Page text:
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Real-time rotation of the multispiral operculum of Phorcus lineatus (da Costa, 1778) (Gastropoda: Trochidae): evidence for a semidiurnal rhythm and its use in growth studies

Real-time rotation of the multispiral operculum of Phorcus lineatus (da Costa, 1778) (Gastropoda: Trochidae): evidence for a semidiurnal rhythm and its use in growth studies
Real-time rotation of the multispiral operculum of Phorcus lineatus (da Costa, 1778) (Gastropoda: Trochidae): evidence for a semidiurnal rhythm and its use in growth studies
The first real-time evidence of the rotation of the operculum of the trochid gastropod Phorcus lineatus has been obtained by marking the operculum of live individuals and recording the angular orientation of the operculum in relation to the apertural tooth using time-lapse microscopy. Short-term monitoring of the rotation of opercula of juvenile P. lineatus in a temperature-controlled tidal aquarium at temperatures of 15 and 19 °C gave mean rates (clockwise) of 5.6 and 7.2°/d (0.097 and 0.126 rad/d), respectively, representing a 30% increase for a 4 °C rise in temperature and a complete turn in 1.7–2.0 months. A daily phase difference of 6 h in the tidal cycle had no effect on rates. Measured rates of opercular rotation were converted to more conventional growth rates, based on weight and physical dimensions, by using biometric data from the study population. In the case of weight, close agreement between theory and direct measurement was demonstrated. Quasi-regular series of imprints of the opercular disc and peripheral striae visible on some opercula are interpreted as evidence of a discontinuous mode of growth, the features acting like the ‘ticks of a clock’. The ratio of the angular separation of these features to rates of opercular rotation is in close accord with a semidiurnal rhythm. The rate of opercular rotation is recommended as a growth parameter in its own right, measurement of which is useful (especially over short periods), for elucidating in fine detail the effects of environmental factors on growth in aquaria and mesocosms and, with more difficulty, on the shore.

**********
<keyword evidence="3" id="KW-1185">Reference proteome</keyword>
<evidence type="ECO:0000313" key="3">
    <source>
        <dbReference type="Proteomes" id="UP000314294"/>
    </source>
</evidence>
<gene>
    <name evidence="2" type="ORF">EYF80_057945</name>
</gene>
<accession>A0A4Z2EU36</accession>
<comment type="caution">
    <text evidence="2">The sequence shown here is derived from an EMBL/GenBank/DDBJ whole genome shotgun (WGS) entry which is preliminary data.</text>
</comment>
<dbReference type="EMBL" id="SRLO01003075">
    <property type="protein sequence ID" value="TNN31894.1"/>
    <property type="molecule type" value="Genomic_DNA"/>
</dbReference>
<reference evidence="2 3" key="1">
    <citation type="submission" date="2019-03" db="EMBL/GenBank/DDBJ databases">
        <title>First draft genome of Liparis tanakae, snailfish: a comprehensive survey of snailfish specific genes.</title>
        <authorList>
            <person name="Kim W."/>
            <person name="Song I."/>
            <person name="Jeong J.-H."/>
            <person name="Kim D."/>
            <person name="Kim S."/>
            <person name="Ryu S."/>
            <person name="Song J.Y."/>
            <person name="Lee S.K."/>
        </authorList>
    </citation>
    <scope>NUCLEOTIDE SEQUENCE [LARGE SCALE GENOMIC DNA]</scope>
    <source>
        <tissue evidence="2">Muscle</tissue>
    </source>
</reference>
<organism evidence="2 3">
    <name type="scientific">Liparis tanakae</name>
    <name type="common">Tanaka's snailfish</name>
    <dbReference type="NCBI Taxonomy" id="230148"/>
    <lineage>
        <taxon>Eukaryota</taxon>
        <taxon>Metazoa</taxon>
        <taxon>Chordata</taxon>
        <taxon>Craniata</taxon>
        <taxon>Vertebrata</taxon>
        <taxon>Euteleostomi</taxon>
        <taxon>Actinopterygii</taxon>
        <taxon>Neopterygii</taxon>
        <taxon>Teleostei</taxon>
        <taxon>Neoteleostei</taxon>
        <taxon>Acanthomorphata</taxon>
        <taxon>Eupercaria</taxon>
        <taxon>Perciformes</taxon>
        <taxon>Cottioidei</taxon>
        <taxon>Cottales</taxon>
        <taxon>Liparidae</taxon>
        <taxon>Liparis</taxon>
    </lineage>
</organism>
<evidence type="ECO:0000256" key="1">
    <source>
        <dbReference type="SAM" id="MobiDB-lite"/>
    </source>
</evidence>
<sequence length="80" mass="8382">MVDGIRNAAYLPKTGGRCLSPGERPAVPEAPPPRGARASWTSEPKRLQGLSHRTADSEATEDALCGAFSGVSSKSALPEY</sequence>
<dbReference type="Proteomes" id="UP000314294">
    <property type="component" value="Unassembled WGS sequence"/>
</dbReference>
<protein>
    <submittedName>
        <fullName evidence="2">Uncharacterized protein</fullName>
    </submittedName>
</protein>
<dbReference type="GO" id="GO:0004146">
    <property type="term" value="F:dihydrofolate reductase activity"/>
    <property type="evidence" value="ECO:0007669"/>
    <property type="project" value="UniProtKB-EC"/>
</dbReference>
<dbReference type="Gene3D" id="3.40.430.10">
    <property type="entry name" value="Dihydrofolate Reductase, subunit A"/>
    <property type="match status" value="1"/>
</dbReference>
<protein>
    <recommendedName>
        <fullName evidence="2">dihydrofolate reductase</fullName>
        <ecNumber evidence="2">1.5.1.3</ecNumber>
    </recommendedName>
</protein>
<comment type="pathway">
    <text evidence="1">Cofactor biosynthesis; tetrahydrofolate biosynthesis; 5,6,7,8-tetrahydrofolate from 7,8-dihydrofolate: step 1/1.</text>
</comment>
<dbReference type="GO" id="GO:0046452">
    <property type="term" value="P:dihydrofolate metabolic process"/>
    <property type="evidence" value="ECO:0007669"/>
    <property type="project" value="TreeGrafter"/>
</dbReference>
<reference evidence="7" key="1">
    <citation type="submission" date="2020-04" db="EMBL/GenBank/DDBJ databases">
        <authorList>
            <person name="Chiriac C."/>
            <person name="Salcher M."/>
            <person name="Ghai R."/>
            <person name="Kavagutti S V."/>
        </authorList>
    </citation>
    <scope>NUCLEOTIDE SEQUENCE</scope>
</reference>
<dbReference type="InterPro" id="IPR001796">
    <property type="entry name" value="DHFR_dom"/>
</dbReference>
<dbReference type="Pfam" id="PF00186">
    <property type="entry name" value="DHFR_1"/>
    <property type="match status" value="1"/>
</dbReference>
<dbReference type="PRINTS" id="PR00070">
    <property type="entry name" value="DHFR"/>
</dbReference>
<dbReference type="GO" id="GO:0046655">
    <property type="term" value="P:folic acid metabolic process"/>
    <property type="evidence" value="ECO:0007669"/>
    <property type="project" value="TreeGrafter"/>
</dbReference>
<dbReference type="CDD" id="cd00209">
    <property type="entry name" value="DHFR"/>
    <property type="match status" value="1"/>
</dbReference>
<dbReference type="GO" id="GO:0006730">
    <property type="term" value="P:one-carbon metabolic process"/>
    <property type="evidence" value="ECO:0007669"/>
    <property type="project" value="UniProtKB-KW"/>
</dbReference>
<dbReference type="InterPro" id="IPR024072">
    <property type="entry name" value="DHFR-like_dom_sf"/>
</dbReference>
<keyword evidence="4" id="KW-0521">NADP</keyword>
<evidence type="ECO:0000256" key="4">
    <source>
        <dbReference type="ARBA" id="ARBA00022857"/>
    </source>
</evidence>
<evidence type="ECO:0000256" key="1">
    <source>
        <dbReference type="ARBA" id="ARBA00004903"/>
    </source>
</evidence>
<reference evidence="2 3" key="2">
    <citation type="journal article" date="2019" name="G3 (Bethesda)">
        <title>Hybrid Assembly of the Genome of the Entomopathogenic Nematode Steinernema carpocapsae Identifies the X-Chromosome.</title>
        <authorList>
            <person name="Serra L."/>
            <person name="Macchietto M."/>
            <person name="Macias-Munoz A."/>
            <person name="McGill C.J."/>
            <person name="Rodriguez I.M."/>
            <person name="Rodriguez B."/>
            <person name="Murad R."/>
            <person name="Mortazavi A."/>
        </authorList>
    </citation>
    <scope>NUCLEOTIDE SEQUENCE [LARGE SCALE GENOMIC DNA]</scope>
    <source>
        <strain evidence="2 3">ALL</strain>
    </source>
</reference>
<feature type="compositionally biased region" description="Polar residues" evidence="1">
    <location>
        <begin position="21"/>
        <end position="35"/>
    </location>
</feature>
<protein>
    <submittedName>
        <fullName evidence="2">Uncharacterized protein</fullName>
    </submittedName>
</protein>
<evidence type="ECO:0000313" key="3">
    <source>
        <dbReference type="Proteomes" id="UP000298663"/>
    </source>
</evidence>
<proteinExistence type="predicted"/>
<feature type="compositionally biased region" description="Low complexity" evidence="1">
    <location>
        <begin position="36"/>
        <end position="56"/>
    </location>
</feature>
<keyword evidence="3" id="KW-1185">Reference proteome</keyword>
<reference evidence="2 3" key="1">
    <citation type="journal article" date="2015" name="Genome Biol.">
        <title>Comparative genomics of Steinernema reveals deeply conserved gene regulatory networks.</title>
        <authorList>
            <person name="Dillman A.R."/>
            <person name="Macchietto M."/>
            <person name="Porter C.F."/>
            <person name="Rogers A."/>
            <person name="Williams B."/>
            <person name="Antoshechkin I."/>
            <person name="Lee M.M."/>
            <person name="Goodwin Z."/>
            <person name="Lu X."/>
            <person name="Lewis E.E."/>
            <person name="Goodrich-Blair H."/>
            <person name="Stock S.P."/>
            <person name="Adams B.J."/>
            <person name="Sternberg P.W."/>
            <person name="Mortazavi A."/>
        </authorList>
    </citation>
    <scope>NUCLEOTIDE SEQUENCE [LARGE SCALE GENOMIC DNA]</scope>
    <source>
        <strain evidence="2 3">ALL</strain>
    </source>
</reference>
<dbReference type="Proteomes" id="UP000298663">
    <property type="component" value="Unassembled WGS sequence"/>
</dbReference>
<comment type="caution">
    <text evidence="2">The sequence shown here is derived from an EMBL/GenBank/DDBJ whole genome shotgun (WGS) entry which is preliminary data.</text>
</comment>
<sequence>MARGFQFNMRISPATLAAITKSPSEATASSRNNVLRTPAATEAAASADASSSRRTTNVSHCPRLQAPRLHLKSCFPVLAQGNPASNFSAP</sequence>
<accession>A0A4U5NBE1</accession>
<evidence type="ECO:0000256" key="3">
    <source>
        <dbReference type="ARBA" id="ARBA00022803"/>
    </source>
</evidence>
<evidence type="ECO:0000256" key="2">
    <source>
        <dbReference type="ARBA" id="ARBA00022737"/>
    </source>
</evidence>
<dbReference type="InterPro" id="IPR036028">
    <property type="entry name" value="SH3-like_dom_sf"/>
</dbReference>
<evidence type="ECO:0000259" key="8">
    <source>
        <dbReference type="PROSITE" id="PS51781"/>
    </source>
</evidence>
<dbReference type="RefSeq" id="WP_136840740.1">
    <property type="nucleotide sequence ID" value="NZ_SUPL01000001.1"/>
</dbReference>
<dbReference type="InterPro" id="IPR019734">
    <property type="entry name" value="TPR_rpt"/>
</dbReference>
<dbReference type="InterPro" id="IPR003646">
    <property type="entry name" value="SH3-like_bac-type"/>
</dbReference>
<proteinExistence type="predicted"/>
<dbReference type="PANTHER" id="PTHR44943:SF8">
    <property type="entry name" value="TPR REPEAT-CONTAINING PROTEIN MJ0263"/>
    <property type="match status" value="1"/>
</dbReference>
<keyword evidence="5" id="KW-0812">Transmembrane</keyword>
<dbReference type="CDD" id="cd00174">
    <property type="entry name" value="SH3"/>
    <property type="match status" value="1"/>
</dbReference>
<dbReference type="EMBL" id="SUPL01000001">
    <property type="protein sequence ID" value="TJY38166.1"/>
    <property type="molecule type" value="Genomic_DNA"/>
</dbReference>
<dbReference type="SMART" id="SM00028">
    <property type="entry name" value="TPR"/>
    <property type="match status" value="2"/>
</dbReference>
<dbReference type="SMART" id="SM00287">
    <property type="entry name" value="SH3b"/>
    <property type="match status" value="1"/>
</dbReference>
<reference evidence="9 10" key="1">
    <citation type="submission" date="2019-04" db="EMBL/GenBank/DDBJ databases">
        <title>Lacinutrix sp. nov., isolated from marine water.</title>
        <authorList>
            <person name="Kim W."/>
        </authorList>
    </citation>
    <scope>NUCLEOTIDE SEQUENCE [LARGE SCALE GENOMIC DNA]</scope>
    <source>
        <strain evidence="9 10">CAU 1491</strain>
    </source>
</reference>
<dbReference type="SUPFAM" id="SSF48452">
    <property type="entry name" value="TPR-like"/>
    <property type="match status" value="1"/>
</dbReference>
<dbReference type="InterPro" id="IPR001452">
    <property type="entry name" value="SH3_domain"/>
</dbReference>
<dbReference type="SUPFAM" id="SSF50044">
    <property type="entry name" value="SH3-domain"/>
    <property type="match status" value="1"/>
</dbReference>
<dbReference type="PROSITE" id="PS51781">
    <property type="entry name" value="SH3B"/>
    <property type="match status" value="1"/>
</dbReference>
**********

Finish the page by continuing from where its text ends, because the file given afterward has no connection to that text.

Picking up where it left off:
0260-1230
211-219
Shurlock, Barry C.
b13a0180-f75c-48c3-b222-071ab439240c
Pepper, Duncan S.
745097a0-b3c6-4c5e-9d62-44a70cd8e9df
Hawkins, Stephen J.
758fe1c1-30cd-4ed1-bb65-2471dc7c11fa
Mieszkowska, Nova
0024e8e8-9da9-49c5-ab13-31cd672cddc5
Shurlock, Barry C.
b13a0180-f75c-48c3-b222-071ab439240c
Pepper, Duncan S.
745097a0-b3c6-4c5e-9d62-44a70cd8e9df
Hawkins, Stephen J.
758fe1c1-30cd-4ed1-bb65-2471dc7c11fa
Mieszkowska, Nova
0024e8e8-9da9-49c5-ab13-31cd672cddc5

Shurlock, Barry C., Pepper, Duncan S., Hawkins, Stephen J. and Mieszkowska, Nova (2017) Real-time rotation of the multispiral operculum of Phorcus lineatus (da Costa, 1778) (Gastropoda: Trochidae): evidence for a semidiurnal rhythm and its use in growth studies. Journal of Molluscan Studies, 83 (2), 211-219. (doi:10.1093/mollus/eyx010).

Record type: Article

Abstract

The first real-time evidence of the rotation of the operculum of the trochid gastropod Phorcus lineatus has been obtained by marking the operculum of live individuals and recording the angular orientation of the operculum in relation to the apertural tooth using time-lapse microscopy. Short-term monitoring of the rotation of opercula of juvenile P. lineatus in a temperature-controlled tidal aquarium at temperatures of 15 and 19 °C gave mean rates (clockwise) of 5.6 and 7.2°/d (0.097 and 0.126 rad/d), respectively, representing a 30% increase for a 4 °C rise in temperature and a complete turn in 1.7–2.0 months. A daily phase difference of 6 h in the tidal cycle had no effect on rates. Measured rates of opercular rotation were converted to more conventional growth rates, based on weight and physical dimensions, by using biometric data from the study population. In the case of weight, close agreement between theory and direct measurement was demonstrated. Quasi-regular series of imprints of the opercular disc and peripheral striae visible on some opercula are interpreted as evidence of a discontinuous mode of growth, the features acting like the ‘ticks of a clock’. The ratio of the angular separation of these features to rates of opercular rotation is in close accord with a semidiurnal rhythm. The rate of opercular rotation is recommended as a growth parameter in its own right, measurement of which is useful (especially over short periods), for elucidating in fine detail the effects of environmental factors on growth in aquaria and mesocosms and, with more difficulty, on the shore.

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Accepted/In Press date: 11 November 2016
e-pub ahead of print date: 9 March 2017
Published date: 1 May 2017
Organisations: Ocean and Earth Science, Southampton Marine & Maritime Institute, Marine Biology & Ecology

Identifiers

Local EPrints ID: 409586
URI: http://eprints.soton.ac.uk/id/eprint/409586
ISSN: 0260-1230
PURE UUID: 1a1bc01b-b9dc-458b-bc89-affbd4e14695

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Date deposited: 31 May 2017 04:01
Last modified: 06 Oct 2020 21:39

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